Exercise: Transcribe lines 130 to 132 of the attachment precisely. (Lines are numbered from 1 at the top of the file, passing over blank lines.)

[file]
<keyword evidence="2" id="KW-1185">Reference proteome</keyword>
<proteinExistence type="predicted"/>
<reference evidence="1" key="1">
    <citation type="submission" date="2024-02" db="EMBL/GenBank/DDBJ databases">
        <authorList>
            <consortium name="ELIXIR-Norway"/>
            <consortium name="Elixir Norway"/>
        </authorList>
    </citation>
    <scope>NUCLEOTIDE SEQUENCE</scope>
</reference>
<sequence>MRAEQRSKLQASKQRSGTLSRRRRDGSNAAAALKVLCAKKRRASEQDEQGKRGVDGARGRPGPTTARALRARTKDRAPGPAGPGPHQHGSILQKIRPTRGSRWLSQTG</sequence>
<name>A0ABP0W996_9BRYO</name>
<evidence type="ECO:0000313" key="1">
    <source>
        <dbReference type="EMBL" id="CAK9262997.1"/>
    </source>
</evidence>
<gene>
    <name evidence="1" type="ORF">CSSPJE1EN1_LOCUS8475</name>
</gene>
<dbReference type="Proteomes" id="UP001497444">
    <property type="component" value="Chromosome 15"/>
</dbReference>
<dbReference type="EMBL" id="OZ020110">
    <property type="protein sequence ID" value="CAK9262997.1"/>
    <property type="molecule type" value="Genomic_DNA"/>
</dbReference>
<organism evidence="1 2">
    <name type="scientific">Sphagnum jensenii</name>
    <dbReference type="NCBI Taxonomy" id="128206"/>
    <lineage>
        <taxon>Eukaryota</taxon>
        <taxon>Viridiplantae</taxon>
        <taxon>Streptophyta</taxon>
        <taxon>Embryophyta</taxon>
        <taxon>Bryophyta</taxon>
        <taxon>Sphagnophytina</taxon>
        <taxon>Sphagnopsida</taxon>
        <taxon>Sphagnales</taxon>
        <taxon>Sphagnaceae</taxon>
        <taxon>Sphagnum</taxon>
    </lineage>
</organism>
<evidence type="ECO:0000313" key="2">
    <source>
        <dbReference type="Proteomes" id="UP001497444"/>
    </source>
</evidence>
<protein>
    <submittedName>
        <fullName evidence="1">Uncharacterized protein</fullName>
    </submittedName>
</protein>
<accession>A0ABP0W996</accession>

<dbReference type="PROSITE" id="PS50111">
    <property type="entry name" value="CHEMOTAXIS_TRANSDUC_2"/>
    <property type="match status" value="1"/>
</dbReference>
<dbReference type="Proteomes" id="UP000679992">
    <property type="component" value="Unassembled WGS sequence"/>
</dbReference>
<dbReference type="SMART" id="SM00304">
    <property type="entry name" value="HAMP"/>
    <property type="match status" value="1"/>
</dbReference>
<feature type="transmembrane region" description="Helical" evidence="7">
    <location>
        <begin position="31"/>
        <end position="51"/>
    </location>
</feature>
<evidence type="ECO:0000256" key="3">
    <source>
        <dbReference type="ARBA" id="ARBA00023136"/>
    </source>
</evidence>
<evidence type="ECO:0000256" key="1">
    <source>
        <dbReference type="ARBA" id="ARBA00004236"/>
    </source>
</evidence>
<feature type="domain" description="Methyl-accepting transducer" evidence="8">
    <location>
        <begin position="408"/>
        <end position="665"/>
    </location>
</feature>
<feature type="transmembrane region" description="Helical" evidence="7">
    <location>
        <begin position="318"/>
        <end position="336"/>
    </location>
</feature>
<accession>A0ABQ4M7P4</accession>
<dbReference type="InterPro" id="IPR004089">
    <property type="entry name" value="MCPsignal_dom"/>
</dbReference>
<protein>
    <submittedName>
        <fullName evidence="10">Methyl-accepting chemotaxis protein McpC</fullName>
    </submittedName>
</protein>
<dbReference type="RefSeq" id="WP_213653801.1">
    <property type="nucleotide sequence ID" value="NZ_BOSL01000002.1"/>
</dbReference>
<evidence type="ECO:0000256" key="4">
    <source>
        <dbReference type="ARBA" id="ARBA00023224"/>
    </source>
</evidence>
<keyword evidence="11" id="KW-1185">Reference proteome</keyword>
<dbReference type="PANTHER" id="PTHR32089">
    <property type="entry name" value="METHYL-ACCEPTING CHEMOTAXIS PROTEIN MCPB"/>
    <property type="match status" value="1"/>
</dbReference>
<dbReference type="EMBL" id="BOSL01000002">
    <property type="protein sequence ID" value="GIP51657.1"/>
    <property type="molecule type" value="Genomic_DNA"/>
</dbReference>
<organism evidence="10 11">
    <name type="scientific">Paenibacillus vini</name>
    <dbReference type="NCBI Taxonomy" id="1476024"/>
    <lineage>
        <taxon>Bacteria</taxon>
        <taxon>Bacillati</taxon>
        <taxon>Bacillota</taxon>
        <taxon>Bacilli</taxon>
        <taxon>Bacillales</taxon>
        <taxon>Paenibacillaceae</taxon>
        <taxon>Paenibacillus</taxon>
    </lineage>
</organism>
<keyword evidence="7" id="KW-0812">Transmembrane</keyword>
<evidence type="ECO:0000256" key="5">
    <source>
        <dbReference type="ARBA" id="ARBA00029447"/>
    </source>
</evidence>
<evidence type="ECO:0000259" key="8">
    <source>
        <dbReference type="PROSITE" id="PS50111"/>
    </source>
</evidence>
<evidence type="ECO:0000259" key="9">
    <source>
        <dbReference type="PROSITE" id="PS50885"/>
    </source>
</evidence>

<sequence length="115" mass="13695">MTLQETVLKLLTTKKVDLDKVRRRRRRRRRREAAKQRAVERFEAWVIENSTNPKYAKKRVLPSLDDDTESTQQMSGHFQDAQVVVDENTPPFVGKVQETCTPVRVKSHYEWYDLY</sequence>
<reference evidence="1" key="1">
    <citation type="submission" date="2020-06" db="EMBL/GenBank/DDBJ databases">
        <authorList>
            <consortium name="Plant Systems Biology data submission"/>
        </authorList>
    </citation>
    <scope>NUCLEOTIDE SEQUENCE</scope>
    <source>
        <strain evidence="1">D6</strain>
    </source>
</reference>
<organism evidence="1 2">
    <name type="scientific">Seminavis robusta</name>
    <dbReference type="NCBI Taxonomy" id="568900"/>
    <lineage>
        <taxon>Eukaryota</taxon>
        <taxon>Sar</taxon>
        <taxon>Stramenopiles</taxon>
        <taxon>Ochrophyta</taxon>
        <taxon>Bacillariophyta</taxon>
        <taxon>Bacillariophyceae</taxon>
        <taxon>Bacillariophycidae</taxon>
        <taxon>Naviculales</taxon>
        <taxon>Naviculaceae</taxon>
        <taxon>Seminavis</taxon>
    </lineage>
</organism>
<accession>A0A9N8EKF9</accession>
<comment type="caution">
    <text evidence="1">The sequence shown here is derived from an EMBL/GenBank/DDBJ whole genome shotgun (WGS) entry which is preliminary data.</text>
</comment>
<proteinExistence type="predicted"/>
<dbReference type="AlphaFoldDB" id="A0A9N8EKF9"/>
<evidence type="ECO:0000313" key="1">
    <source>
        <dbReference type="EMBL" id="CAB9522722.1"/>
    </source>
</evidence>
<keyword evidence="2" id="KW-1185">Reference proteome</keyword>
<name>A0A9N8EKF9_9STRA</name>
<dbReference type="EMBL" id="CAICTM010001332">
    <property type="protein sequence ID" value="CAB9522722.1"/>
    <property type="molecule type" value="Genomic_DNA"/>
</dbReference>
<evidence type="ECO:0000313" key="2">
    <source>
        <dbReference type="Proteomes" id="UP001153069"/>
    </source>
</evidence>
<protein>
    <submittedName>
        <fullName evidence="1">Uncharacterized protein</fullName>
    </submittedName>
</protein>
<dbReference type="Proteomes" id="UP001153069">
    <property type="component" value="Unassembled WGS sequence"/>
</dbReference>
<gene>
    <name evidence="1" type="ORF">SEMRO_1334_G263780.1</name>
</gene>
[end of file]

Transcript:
        <taxon>Paenibacillaceae</taxon>
        <taxon>Paenibacillus</taxon>
    </lineage>